The 20 ohm load is just arbitrary, left over from a previous simulation.
    I don't know what the TS's circuit has for a load, but I assume it's large if he wants to use four MOSFETS.

    Below is the sim with a 250A load.
    upload_2018-7-31_17-47-52.png
    What's the purpose of the common resistor?
    Seems superfluous if you already have a resistor for each gate.
     
  10. ebp

    Well-Known Member

    Feb 8, 2018
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    I'll see if I can find the ap note that described the use of common and individual resistors. The intent is to "decouple" the gates from each other partially but not completely. I think it was either a Vishay or IR ap note. I don't remember the details. This is something I don't remember being mentioned in notes on paralleling FETs back before I quit doing such things.

    My point with high current output is that the transconductance of the FETs comes significantly into play at high current, meaning you need higher voltage on the gate meaning you have to shove more charge in to get to that voltage meaning slower turn-on when gate current is limited. I can't tell much about the increase in switching transition time at high current due to the time scales of the sims. I think the slew rate of the input signal is probably limiting for the light load run.

    That Vishay FET is quite impressive. It would make a heck of a good ideal diode for a 12 V lead-acid battery system.

    Can you add FET power dissipation to the plots without a lot of rigamarole in LTspice?
     
  11. ebp

    Well-Known Member

    Feb 8, 2018
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    I had a quick look and can't find the ap note I was thinking of.

    I think maybe perhaps possibly what it was was that the individual resistors prevent the oscillation problem but by not decoupling the gates totally sharing during switching is enhance. Or I'm wrong. I'll try to look again tomorrow. The crows and magpies have eaten all the nuthatch's peanuts again and Beeplie needs her supper.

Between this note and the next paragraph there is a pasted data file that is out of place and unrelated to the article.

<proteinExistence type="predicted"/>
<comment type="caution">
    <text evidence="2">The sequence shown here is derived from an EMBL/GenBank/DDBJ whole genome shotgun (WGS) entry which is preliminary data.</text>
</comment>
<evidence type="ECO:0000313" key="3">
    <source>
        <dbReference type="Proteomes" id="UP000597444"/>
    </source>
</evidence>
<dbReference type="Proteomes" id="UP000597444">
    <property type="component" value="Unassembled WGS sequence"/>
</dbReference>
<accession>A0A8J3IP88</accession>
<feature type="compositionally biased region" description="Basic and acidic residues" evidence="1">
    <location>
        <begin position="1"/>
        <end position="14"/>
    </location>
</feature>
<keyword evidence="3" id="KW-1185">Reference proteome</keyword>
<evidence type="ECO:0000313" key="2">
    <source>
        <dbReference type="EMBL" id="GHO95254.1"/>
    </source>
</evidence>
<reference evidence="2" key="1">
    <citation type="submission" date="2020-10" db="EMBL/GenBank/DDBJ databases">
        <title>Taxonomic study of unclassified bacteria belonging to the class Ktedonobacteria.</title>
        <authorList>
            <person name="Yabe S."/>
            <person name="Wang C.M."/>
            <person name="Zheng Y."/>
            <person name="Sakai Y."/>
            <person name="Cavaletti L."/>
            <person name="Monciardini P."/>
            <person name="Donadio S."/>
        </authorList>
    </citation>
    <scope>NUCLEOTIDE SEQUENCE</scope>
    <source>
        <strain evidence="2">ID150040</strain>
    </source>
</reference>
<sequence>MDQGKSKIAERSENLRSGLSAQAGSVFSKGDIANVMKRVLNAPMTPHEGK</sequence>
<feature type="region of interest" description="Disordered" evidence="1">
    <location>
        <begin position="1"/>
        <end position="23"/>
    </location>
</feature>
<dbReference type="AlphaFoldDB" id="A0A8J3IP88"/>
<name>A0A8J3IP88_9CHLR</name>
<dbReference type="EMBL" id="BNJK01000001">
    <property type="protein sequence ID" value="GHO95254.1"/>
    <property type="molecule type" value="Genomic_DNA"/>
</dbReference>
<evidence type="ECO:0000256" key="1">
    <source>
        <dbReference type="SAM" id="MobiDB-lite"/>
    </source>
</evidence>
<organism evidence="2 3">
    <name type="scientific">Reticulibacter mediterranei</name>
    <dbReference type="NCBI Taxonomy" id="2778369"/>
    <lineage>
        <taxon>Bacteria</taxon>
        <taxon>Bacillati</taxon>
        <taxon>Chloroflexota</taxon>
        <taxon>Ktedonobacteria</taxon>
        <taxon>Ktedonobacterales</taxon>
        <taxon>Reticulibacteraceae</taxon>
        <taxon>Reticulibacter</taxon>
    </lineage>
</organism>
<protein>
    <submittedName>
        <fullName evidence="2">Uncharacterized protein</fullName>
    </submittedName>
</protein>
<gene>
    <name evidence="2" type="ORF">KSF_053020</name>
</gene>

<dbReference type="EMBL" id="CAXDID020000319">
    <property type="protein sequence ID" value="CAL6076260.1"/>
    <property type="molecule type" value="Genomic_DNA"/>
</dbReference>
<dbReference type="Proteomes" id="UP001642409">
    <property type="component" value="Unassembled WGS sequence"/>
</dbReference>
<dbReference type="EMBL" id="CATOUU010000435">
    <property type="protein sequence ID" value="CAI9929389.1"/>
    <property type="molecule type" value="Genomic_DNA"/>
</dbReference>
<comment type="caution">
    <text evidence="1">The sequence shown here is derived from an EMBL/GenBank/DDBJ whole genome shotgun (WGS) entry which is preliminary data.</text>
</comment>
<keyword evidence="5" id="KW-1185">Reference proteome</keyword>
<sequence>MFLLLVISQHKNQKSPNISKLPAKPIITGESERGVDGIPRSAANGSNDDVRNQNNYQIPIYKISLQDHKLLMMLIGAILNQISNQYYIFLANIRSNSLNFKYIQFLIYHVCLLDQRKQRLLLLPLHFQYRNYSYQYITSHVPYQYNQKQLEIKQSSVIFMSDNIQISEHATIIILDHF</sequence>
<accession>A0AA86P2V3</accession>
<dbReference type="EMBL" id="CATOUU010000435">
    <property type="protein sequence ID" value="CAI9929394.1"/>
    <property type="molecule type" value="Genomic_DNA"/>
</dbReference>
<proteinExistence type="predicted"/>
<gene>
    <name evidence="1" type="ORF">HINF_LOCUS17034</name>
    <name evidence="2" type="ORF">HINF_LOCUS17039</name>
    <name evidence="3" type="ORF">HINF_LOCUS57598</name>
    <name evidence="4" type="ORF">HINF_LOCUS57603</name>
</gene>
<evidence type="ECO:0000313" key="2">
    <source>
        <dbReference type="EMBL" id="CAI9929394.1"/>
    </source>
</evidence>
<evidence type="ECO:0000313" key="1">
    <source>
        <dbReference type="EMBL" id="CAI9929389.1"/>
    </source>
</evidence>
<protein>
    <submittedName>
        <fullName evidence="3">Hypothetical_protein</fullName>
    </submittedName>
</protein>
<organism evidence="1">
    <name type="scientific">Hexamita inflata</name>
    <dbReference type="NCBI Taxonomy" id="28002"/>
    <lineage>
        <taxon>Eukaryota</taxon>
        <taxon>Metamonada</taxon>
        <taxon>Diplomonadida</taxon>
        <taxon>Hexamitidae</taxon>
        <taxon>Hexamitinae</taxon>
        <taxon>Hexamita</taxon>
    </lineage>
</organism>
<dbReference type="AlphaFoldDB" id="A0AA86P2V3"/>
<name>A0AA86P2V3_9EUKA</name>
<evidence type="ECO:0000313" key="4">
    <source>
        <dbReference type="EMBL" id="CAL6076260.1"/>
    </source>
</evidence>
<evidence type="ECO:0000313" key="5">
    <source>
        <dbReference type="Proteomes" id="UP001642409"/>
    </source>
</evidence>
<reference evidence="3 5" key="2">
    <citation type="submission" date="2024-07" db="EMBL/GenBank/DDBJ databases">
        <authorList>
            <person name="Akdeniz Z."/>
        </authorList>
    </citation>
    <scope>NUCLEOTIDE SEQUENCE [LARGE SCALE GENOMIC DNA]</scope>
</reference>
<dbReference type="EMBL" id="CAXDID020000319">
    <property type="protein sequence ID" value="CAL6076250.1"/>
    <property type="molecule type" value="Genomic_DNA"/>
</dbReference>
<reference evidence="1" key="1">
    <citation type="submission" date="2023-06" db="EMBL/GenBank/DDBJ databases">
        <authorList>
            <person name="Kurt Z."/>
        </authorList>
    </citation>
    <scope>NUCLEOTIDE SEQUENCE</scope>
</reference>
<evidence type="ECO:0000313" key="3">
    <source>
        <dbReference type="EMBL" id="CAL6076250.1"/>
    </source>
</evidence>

12. crutschow

    Expert

    Mar 14, 2008
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    Yes, piece of cake. You just ALT left-click on the component
    Here it is for one of the output transistors @ 250A total output current (≈62A/transistor).
    The average is 7.45W.
    Edit: Note that 6.26W/2 = 3.13W ave is from the ON resistance I²R loss, leaving 4.3W for the switching losses.

    upload_2018-8-1_12-41-20.png
     
    Last edited: Aug 1, 2018
  13. freeman3020

    Thread Starter Member

    Jun 18, 2017
    34
    4
    thank you

    I will try in real world tomorrow

    I will use
    Q4: tip41
    Q3: tip41
    Q5: a940

    for higher current driver .
     
  14. crutschow

    Expert

    Mar 14, 2008
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    What is the maximum output current from the four MOSFETs?
     
  15. freeman3020

    Thread Starter Member

    Jun 18, 2017
    34
    4
    about 50A
     
  16. crutschow

    Expert

    Mar 14, 2008
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    So why are you using four 74A MOSFETs in parallel?
     
  17. freeman3020

    Thread Starter Member

    Jun 18, 2017
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    to reduce heat , so not using fan , circuit will be more rugged
     
  18. cmartinez

    AAC Fanatic!

    Jan 17, 2007
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    If he's starting a motor, then it will draw about 4 to 5 times its rated current during startup ... he's probably being cautious.
     
  19. cmartinez

    AAC Fanatic!

    Jan 17, 2007
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    that too ... :)
     
  20. freeman3020

    Thread Starter Member

    Jun 18, 2017
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    here are the result at load about 20A , mosfet become hot about 50c


    I reduced the frequency to 20khz, replaced R1 to 470ohm ,input about 20v